This guest post about North Carolina energy policy was written by Tim Toben and originally published on the News Observer website.
If the General Assembly wants to establish itself as the most business unfriendly, anti-jobs and anti-growth legislature in the nation, it will pass the recently filed bill oxymoronically titled the “Affordable and Reliable Energy Act.”
It is anything but. The act, which might better be titled the “Job-Killing, Anti-Growth and Keep NC Dependent on Arab Oil Act,” would repeal the state’s renewable energy portfolio standard. The rule requires that 3 percent of all electricity sold in the state come from renewable sources, with that portion rising to 12.5 percent by 2025.
North Carolina’s renewable energy standard, adopted with broad bipartisan support in 2007, isn’t some wacky radical conspiracy. It is a cost-effective, job-building, energy-independence program that is working and has broad support, particularly from those in the energy producing sector, most notably Duke Energy.
In fact, in 2011, when the N.C. Energy Policy Council approved its unanimous recommendation to the General Assembly, it was George Everett of Duke Energy who made the motion that the council make clear that continued support of the standard was critical to the state’s energy sector and economic development.
The council’s unanimous vote included not only Everett representing Duke Energy, but also representatives of the state’s other traditional energy and fuel generators and suppliers such as Piedmont Natural Gas, the state’s retail gasoline businesses and others affiliated with regulated power utilities.
Since 2007, when North Carolina led the Southeast in implementing its renewable energy standard, it has worked to help utilities slow the need to build expensive electric-generating facilities, creating jobs and keeping utility rates relatively low. This has been good for consumers and is an important factor in attracting new and expanding businesses and jobs to our state.
Recently North Carolina was recognized as a center for the growth of clean energy jobs. Environment Entrepreneurs said the expansion in North Carolina is one of the top national growth trends. “North Carolina’s strong fourth quarter, announcing 7,600 jobs in the quarter alone, by far more than any other state. North Carolina has vaulted into a top-tier state for clean energy jobs, lifting the entire Southeast with it.”
During the depths of the great recession, the number of solar energy-sector jobs increased by 21,160 while the general economy shed more than 100,000.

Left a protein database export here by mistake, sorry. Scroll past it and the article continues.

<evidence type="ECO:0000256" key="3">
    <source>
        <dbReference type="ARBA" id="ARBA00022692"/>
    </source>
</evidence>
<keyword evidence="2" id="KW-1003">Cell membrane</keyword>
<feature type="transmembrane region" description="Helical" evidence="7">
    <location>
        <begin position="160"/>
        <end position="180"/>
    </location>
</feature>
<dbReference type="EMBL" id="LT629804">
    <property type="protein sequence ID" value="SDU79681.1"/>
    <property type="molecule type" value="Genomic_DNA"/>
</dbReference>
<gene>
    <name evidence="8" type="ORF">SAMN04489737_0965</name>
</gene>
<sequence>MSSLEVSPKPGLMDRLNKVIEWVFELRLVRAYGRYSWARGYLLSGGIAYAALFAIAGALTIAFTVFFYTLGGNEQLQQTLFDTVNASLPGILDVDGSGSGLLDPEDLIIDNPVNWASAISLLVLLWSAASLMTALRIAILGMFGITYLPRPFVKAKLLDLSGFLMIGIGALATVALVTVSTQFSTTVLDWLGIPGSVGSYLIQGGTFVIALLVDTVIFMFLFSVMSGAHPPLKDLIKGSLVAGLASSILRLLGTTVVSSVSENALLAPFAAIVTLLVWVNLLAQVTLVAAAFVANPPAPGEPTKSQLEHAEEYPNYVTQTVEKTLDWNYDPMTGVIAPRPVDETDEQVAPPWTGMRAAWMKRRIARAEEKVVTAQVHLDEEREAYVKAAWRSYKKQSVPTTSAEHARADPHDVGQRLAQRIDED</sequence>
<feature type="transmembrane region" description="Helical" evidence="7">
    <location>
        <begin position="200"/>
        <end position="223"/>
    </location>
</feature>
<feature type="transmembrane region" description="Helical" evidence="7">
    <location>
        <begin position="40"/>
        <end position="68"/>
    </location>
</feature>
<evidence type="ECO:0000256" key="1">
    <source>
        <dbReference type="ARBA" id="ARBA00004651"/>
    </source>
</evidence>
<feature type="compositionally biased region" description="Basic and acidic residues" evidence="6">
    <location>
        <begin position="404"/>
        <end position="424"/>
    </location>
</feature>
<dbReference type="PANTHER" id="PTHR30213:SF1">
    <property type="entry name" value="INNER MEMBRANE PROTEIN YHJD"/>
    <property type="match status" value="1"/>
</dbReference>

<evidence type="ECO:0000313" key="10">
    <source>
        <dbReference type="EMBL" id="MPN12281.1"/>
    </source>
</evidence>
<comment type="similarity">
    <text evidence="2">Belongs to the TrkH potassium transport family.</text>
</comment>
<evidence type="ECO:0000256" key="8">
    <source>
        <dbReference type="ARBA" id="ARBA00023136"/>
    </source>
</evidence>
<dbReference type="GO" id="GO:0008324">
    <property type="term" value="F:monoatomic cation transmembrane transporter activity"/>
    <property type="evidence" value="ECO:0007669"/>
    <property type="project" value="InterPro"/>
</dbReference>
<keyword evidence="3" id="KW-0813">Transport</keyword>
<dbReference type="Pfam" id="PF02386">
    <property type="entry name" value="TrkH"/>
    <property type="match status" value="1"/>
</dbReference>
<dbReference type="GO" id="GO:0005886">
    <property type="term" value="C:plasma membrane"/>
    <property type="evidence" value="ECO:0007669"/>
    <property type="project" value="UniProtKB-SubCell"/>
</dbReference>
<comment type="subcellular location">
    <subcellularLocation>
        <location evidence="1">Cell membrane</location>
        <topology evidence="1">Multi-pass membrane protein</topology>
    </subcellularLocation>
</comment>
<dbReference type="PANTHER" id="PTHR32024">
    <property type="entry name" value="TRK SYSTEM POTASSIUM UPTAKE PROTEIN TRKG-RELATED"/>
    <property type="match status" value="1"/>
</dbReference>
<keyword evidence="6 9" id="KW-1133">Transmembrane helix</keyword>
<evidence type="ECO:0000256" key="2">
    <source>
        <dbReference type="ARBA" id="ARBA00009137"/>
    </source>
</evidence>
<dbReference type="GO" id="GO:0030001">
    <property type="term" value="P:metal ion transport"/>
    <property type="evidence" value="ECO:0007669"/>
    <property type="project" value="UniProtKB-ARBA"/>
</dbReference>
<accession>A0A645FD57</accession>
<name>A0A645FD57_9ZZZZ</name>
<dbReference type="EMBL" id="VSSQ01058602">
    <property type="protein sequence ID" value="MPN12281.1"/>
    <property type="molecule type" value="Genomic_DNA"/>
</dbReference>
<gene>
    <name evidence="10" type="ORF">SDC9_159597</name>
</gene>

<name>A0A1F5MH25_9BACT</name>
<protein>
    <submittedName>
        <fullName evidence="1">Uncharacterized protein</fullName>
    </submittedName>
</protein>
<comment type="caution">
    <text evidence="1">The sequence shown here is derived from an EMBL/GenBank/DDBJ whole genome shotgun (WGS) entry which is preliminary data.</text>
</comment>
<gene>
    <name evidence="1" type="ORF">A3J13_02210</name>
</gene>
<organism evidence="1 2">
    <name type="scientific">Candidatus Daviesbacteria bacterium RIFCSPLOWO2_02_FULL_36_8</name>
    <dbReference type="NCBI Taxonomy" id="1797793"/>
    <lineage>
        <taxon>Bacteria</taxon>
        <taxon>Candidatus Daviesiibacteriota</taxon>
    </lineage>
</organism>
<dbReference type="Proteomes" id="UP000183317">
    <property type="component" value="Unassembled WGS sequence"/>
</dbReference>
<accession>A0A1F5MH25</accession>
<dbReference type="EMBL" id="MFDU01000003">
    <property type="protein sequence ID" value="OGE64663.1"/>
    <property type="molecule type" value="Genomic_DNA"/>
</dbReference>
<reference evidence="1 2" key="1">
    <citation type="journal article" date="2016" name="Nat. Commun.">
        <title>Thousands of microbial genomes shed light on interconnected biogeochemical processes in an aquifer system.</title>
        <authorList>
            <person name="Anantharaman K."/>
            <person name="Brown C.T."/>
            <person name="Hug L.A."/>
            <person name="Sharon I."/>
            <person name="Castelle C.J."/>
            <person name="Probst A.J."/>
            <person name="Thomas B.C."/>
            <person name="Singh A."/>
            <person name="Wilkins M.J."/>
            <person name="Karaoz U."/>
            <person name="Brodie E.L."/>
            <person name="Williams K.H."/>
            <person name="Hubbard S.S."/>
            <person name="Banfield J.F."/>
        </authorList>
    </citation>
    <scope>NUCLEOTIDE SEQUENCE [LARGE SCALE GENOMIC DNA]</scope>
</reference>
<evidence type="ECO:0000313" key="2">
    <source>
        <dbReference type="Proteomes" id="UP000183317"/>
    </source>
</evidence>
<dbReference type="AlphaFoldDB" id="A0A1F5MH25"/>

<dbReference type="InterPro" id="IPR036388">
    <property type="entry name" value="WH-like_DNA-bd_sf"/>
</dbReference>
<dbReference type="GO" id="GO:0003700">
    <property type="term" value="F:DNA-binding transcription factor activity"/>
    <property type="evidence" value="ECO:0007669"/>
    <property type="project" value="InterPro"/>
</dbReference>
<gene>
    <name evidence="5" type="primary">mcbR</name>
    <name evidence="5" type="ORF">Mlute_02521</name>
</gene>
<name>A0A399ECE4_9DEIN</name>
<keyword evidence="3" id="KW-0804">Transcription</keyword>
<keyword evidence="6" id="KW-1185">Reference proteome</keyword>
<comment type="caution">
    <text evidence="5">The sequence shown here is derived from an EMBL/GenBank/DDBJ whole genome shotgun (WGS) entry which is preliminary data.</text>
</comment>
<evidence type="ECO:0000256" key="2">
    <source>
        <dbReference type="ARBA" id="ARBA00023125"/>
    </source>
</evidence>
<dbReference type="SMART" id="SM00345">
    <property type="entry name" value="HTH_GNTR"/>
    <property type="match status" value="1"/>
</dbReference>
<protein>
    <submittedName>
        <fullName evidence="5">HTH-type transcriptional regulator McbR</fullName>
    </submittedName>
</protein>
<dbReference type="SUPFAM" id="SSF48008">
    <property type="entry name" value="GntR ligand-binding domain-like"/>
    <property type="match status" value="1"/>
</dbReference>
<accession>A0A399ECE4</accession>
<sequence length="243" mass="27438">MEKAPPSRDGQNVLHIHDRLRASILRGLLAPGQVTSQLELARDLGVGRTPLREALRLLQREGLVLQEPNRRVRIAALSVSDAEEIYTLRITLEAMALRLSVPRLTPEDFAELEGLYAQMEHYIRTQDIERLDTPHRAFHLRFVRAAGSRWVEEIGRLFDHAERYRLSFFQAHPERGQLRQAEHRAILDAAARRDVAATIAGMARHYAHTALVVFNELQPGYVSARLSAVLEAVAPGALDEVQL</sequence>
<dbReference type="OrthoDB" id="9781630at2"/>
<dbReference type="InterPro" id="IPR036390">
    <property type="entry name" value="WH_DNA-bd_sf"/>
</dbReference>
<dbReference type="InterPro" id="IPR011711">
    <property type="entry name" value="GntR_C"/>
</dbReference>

This month the Solar Energy Industries Association announced North Carolina was the fifth-busiest state for solar installations in 2012. The association predicted it would be the fourth busiest this year. North Carolina was ahead of Texas, Colorado, Maryland, Hawaii and Massachusetts and trailed only California, Arizona, New Jersey and Nevada.
The state installed 132 megawatts last year – enough to supply about 22,000 homes. There’s now 229 megawatts installed in the state, sixth nationally, according to the report. It is investing millions of dollars and hiring thousands of workers. Why would we thwart that momentum now?
Ask Catawba County farmers Judy and Gary Punch in Hickory about renewable energy. Strata Solar, one of the state’s leading solar energy developers, recently finished its latest solar project in Catawba County on their farm. The Punches have leased more than 37 acres where enough energy will be generated to power about 750 homes.
In addition to the two solar farms Strata Solar has built in Catawba County, Apple is building its second solar farm in Conover along with a 100-acre solar farm across from its data center in Maiden.
Argand Energy Solutions in Charlotte has filed plans with the N.C. Utilities Commission for two 5-megawatt solar farms on land in Moore County, while Strata Solar has filed plans for a 7-megawatt project east of Carthage.
As federal officials move toward leasing sites off North Carolina’s coast for wind energy development, at least five companies have told the Federal Bureau of Ocean Energy Management they are interested in taking advantage of what is said to be the East Coast’s most promising chance to generate electricity with turbines. Republican Gov. Pat McCrory and the Sierra Club both back the effort.
These are mainstream, practical points of view that have overwhelming support of North Carolinians across the political spectrum. A statewide public opinion survey taken at the end of January found 83 percent of the state’s registered voters agreed that state leaders and elected officials should seek more alternative and renewable energy sources. Seventy percent said the state having a policy that encourages greater use of renewable energy and energy efficiency is a good idea.
Sure, our conventional ways of producing electric power are needed and will continue for the foreseeable future to be dominant. But it would be foolhardy to crush North Carolina’s growing and important clean energy industry.
So, if our General Assembly is true to its rhetoric about enhancing our economic climate, encouraging entrepreneurs and creating jobs, the misnamed “Affordable and Reliable Energy Act” will get forgotten in its committee maze.
Instead, our lawmakers will embrace the public mandate to encourage one of our most promising growth industries.
Tim Toben was chairman of the NC Energy Policy Council from 2009 to 2011.